Italy, Rome: Yesterday, Iran President Hassan Rouhani flew to Italy at the start of his first official visit to Europe, looking to sign multi-billion dollar contracts to help to modernize Iran’s economy after years of financial sanctions. Heading a 120-strong delegation of Iranian business leaders and ministers, Rouhani will spend two days in Rome, then he will fly to France on Wednesday, hoping to burnish Tehran’s international credentials at a time of turmoil across the Middle East.
While diplomacy will figure high on his agenda, trade ties are likely to dominate the headlines, with Iran announcing plans to buy more than 160 European planes, mainly from Airbus, on the eve of Rouhani’s departure. Officials in Rome said Italian companies were poised to sign deals worth up to 17 billion euros ($18.4 billion) over the next two days, including in the energy and steel sectors. The deals will give a boost to Prime Minister Matteo Renzi, who is struggling to revive Italy’s underperforming economy. Rouhani wants to promote Iran’s position as a major regional player and key to any solution to the long-running conflict in Syria. He met first with Italian President Sergio Matterella, and was scheduled to meet later with Renzi and Pope Francis at the Vatican.
The President Rouhani told reporters just before his departure, “We have had friendly relations with Italy and France in the past and we want to continue our good relations with them”. The fight against Daesh, whose attacks on Paris forced Rouhani to delay a trip originally scheduled for November, and the war in Syria are expected to feature highly in diplomatic contacts during the visit. He also revealed that “important contracts” were in the works with French car makers Peugeot and Renault, adding to a burgeoning list of deals being struck as European companies scramble to get back into a $400-billion (370-billion-euro) economy with the fourth biggest reserves of oil in the world and a consumer market of 80 million people.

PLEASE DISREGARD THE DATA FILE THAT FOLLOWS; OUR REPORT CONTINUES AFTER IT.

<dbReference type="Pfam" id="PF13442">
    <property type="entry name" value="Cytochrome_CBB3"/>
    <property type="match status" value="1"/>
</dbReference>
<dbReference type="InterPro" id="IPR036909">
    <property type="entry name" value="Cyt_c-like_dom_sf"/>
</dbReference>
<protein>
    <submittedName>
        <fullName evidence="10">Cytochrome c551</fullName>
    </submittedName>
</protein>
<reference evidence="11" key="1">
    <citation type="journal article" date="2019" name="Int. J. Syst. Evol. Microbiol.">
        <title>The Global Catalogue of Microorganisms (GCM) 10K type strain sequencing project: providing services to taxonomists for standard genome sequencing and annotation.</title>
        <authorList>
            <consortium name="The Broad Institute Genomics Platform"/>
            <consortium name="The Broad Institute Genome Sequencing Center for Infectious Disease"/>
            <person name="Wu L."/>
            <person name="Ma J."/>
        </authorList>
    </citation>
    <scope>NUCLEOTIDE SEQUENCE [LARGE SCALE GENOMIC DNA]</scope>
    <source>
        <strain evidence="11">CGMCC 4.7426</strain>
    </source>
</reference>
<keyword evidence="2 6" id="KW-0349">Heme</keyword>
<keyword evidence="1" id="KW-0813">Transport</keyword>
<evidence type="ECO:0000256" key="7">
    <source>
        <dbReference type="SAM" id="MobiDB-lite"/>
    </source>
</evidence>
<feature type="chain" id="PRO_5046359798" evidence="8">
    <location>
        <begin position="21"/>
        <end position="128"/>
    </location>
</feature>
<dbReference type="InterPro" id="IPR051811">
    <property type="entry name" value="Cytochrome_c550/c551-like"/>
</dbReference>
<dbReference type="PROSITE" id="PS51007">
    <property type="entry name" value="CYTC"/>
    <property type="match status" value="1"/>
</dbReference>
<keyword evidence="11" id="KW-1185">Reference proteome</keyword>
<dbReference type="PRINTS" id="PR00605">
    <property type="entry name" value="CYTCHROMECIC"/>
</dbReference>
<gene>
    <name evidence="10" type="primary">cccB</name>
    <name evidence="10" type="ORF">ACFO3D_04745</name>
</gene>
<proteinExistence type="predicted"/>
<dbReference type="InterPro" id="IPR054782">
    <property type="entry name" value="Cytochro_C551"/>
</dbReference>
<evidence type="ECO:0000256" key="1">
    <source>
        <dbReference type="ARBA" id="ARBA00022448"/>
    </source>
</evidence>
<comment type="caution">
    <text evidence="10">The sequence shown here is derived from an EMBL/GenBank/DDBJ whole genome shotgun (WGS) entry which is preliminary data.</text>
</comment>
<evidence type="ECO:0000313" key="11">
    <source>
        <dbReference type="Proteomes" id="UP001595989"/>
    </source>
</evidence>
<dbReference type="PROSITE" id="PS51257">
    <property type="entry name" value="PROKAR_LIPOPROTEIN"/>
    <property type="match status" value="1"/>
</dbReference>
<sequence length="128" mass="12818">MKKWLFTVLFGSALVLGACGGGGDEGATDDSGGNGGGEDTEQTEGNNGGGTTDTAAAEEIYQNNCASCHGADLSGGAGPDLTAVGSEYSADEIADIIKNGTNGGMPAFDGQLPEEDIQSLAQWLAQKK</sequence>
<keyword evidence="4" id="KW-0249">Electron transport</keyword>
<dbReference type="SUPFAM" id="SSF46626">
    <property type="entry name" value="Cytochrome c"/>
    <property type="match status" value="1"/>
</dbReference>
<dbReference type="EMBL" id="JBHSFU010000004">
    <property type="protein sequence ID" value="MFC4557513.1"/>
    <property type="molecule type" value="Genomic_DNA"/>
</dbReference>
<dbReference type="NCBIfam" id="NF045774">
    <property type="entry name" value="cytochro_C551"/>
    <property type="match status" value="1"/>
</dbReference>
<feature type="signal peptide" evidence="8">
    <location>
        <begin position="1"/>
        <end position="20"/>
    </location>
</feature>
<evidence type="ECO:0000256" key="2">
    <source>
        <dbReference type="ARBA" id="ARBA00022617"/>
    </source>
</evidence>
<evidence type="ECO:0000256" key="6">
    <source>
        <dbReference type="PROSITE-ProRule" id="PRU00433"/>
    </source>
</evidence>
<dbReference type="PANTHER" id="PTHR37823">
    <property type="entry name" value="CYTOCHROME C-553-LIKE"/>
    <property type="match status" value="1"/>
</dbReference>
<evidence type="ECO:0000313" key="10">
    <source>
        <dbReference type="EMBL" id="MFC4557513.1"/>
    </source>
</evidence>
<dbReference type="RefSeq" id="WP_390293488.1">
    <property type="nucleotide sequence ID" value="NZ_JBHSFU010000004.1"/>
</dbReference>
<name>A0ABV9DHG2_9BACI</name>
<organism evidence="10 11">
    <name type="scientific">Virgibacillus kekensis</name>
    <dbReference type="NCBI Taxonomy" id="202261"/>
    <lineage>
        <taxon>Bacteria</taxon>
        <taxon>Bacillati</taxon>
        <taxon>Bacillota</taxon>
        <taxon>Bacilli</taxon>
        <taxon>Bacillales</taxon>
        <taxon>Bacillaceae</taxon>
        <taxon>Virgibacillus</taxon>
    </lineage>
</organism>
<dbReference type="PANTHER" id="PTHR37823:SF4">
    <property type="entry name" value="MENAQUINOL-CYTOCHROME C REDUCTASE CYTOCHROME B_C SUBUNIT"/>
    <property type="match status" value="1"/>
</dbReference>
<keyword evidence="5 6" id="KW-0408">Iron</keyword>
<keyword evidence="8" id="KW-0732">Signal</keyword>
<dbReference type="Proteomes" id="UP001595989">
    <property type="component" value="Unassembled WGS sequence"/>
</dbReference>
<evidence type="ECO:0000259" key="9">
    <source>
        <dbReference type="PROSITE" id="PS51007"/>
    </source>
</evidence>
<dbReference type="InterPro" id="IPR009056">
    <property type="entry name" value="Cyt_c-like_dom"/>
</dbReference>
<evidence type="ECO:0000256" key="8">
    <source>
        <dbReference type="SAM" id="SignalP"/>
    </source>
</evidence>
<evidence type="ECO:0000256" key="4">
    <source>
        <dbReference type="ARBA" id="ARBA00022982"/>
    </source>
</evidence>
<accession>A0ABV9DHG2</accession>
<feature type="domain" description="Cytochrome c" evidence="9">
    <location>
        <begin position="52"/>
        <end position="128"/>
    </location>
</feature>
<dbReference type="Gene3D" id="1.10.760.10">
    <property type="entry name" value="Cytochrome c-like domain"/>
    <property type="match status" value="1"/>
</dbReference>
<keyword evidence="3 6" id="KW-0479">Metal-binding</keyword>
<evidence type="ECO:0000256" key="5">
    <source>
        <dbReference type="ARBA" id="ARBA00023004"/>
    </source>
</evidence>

National carrier Iran Air said on Sunday it would be buying 114 Airbus planes to modernize an ageing fleet that has struggled to stay in the air as a result of the impact of sanctions. He is set to meet French President Francois Hollande in Paris on Thursday. “This is a very important visit,” said a senior Iranian official. “It’s time to turn the page and open the door to cooperation between our countries in different areas.” Among the deals being readied for Italy was a pipeline contract worth between $4 billion and $5 billion for oil services group Saipem, a source with knowledge of the matter said. Saipem was not immediately available for a comment.
In addition, Italian steel firm Danieli will sign commercial agreements worth up to $5.7 billion with Iran, a company spokesman said. These accords will include a joint venture with other international investors, to be called Persian Metallics, worth $2 billion. Iran’s Central Bank governor said last week the country was counting on the nuclear deal unblocking some $50 billion worth of foreign investment. Italian companies have been amongst the quickest off the blocks with a major business delegation having visited Tehran in November and some 500 entrepreneurs invited to a forum Rouhani will attend on Tuesday.